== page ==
Intrinsic versus Extrinsic Motivation and Marathon Goals

Intrinsic versus Extrinsic Motivation

How is it that 18 weeks of training are nearly over and my first marathon is only a couple days away? At this point, I’m not stressing much about it, which I’m not sure is a good sign or a bad sign.

Today, I want to talk about intrinsic versus extrinsic motivation and how it should impact your goals. I also want to share my goals for the Portland Marathon, which I’ve already babbled plenty about before, so there’s nothing new here.

Intrinsic versus Extrinsic Motivation

Intrinsic versus Extrinsic Motivation

Does your motivation come from within? Are you pursuing your goals because they are meaningful to you in some way, even if that meaning is inexplicable and ineffable beyond a deep desire to achieve it? Are you running this marathon, half marathon, 10K, or 5K (or even just running, if you don’t race) for yourself and only yourself? If you answered yes to these questions, then your motivation is intrinsic. It comes from within you, a fire burning deep in your bones regardless of what others think.

Extrinsic motivation is when you pursue a goal because of a desire to please others. Think of in school, how some students happily did their work for the sake of gaining knowledge, while others had to be motivated by grades, the threat of detention, or treats. Extrinsic motivation may come from social media and a desire to run a marathon or other race because all of your friends are training for one as well. There’s nothing wrong with finding inspiration in the accomplishments of your friends, but if you are running a marathon just for social media likes, then you may want to reassess your goals.

Susie and Jesica wrote recently about why a BQ should not be the be-all, end-all for runners. Running a marathon in itself is a huge accomplishment as it is! When it comes to a BQ, I truly believe that there should be intrinsic motivation; you should not want to qualify just for the applause on social media or because all of your running friends will be running Boston.

Ultimately, you should run a marathon, pursue a BQ, or any other goal you have because it brings you joy. Right now, I don’t race 5Ks or 10Ks because that searing sensation of going all-out in a race is not fun for me (which is a definite weakness of mine – my speed is lacking in comparison to my endurance). Even Lauren Fleshman’s 10 Reasons Why the 5K is Freaking Awesome couldn’t persuade me to ditch the long hours and pounding of distance running.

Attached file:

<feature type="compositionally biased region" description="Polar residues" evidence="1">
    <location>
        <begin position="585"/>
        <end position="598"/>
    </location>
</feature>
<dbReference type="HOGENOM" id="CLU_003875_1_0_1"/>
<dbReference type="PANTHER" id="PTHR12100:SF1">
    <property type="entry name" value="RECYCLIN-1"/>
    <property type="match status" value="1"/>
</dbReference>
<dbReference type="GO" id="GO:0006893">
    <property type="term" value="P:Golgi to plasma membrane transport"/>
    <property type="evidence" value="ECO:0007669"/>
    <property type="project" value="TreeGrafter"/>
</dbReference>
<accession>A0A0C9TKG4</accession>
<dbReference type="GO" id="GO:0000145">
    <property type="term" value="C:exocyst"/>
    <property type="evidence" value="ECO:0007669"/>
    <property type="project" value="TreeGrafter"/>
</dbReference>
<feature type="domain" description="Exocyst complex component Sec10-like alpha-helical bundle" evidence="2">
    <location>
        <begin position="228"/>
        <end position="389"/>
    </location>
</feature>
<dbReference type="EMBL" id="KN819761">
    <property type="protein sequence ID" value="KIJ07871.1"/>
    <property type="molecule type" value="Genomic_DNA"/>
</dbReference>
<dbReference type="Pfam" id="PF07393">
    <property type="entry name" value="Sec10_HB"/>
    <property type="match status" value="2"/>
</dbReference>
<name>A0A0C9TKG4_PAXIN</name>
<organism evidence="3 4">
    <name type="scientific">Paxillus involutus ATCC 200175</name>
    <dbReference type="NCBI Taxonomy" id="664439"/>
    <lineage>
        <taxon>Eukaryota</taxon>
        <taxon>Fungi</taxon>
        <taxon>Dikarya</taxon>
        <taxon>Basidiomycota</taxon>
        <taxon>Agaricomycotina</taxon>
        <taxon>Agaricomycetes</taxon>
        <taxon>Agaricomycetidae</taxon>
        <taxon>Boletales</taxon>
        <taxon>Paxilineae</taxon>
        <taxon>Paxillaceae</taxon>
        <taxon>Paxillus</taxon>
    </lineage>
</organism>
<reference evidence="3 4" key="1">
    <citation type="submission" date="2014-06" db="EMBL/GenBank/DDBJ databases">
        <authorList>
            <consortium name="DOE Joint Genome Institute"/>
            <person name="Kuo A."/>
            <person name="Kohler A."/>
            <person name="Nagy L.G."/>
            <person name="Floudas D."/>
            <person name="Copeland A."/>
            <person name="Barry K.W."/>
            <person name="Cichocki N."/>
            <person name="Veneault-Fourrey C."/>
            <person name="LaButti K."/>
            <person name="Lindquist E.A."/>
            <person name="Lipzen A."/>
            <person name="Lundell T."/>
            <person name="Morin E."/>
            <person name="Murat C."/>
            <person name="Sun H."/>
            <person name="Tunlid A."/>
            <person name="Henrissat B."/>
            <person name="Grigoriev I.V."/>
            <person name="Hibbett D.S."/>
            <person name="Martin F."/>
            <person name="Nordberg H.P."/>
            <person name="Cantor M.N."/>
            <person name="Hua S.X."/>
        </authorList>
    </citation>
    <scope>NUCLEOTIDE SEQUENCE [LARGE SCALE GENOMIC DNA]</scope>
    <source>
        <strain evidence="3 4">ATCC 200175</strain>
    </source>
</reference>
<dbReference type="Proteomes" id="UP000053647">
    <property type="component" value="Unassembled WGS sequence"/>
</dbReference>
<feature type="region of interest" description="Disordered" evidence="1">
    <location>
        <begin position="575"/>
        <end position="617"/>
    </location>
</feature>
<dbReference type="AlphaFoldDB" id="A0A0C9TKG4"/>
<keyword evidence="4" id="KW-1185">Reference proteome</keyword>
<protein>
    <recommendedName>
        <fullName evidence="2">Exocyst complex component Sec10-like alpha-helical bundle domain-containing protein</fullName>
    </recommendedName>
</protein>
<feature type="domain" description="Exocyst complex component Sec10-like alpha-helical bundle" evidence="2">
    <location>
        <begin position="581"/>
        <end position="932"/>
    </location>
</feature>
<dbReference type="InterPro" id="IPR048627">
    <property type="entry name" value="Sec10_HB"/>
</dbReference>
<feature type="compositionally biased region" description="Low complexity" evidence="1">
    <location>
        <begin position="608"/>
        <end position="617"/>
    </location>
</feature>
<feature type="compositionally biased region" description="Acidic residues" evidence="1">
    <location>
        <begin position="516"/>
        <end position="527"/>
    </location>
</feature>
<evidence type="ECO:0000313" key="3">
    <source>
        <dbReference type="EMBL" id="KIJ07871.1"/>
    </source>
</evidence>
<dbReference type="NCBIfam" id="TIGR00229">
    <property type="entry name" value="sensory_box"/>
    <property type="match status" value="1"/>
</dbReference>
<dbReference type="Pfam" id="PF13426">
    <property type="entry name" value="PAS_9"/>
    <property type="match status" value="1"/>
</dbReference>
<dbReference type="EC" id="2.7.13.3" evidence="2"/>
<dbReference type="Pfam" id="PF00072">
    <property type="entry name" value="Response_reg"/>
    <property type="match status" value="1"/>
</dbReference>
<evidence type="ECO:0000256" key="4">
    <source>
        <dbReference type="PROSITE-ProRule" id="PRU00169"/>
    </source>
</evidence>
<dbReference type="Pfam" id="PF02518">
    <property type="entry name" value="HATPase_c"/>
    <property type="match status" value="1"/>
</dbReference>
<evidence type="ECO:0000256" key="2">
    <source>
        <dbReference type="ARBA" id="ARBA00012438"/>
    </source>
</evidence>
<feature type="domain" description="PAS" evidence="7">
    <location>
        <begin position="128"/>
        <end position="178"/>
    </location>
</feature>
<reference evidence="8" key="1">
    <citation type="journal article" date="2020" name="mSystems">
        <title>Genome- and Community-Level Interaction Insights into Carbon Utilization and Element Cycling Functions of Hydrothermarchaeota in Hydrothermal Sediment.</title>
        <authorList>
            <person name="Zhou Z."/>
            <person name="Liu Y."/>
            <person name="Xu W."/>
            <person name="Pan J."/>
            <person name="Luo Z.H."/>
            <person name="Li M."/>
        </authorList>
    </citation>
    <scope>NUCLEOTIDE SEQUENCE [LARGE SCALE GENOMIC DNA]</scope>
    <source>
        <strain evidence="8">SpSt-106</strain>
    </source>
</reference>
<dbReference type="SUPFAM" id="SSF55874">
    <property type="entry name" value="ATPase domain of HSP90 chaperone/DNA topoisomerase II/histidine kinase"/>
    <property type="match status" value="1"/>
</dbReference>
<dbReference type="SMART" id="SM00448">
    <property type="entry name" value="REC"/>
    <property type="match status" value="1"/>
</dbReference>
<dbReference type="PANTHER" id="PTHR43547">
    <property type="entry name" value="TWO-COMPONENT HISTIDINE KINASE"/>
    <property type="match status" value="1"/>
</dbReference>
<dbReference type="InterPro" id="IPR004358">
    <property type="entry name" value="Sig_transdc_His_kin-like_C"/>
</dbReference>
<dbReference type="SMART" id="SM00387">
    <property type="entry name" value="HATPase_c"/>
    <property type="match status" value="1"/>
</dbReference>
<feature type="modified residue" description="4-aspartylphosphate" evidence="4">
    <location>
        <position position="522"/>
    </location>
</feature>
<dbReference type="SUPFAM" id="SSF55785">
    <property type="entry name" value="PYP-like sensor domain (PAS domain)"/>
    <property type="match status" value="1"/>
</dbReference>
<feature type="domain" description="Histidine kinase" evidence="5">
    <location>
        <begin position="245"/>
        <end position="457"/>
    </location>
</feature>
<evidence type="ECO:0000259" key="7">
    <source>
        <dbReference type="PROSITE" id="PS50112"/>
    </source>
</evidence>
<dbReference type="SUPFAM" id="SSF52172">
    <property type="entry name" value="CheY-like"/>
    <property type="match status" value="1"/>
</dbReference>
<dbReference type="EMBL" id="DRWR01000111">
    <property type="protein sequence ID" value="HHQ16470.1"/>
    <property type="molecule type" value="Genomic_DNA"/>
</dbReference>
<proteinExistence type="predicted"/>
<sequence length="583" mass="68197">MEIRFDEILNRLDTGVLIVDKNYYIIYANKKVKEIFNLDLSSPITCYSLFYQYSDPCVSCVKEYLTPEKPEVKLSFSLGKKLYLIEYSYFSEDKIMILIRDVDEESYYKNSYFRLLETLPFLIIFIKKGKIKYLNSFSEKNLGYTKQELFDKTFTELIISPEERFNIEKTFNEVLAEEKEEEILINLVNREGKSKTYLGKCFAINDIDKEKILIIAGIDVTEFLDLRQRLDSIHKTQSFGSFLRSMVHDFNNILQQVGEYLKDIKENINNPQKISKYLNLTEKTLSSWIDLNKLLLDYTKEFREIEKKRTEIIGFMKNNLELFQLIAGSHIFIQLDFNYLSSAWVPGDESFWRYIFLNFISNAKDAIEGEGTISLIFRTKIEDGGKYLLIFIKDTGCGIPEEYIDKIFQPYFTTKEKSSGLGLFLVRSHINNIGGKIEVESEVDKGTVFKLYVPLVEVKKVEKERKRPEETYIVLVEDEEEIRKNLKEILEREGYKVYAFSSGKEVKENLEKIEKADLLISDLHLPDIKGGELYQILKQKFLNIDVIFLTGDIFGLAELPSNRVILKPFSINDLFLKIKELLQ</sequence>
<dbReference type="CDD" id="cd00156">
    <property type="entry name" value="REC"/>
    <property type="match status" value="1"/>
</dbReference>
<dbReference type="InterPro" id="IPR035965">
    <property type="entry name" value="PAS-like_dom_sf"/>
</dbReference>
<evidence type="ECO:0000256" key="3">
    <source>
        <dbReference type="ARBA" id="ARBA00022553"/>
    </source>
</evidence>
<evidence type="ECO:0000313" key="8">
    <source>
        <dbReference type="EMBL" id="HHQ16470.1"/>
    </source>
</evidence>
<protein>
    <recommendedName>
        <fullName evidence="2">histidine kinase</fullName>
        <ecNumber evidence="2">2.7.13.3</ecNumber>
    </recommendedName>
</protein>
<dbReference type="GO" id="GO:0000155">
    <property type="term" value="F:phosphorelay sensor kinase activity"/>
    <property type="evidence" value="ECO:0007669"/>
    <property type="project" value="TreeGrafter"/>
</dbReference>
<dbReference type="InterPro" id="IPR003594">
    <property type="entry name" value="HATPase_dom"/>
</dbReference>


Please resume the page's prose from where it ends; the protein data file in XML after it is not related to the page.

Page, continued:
When you set goals, set goals that present a reachable challenge for you, but also set goals that will bring you joy. Create your own narrative of what defines success for you in running, not what you see everyone else doing. Don’t compare yourself to what others are achieving or what you think others would want you to do. Goals you set to please others won’t leave you feeling truly accomplished and happy.

[Tweet “What motivates you? Intrinsic vs extrinsic motivation via @thisrunrecipes #runchat #fitfluential #sweatpink”]

Portland Marathon Goals

When I set my goal to BQ at the Portland Marathon, I based the goal not as much upon my desire to run the Boston Marathon (for which I am intrinsically motivated) but to run a 3:30:00 marathon. If I fell under a different Boston Qualifying standard, such as if 3:05:00 applied not just to men my age but to women as well, I would not be as motivated to pursue it.

I am still incredibly type-A when it comes to grades, so I’m listing this goals as A+, A, and B. Yes, I’m totally insane, but mentally, I’ll take it better if I hit my A goal and miss my A+ than if they’re called B and A, so I’m working some sports psychology on myself here.

My A+ goal is to qualify for Boston. I really want to run a 3:30:00 marathon, because I’m weird about numbers and like how much of a round number this is. Whether I squeak in with a 3:34:58 or smash it with a 3:29:00, I’ll still feel so accomplished if I achieve this goal. That said, qualifying for Boston is hard (that’s why it’s such a big deal) and the marathon is a beast, which is why this is my A+ goal.

Portland Marathon Goals
From my final goal pace run, including warm-up and cool down. Now just to hold that pace for a bit over twice as far.


For my A goal, I am aiming to run a 3:40 or faster. Even if I hit the wall and slow down over the final 5-10K of the race, my training times still indicate that I should be able to run this time.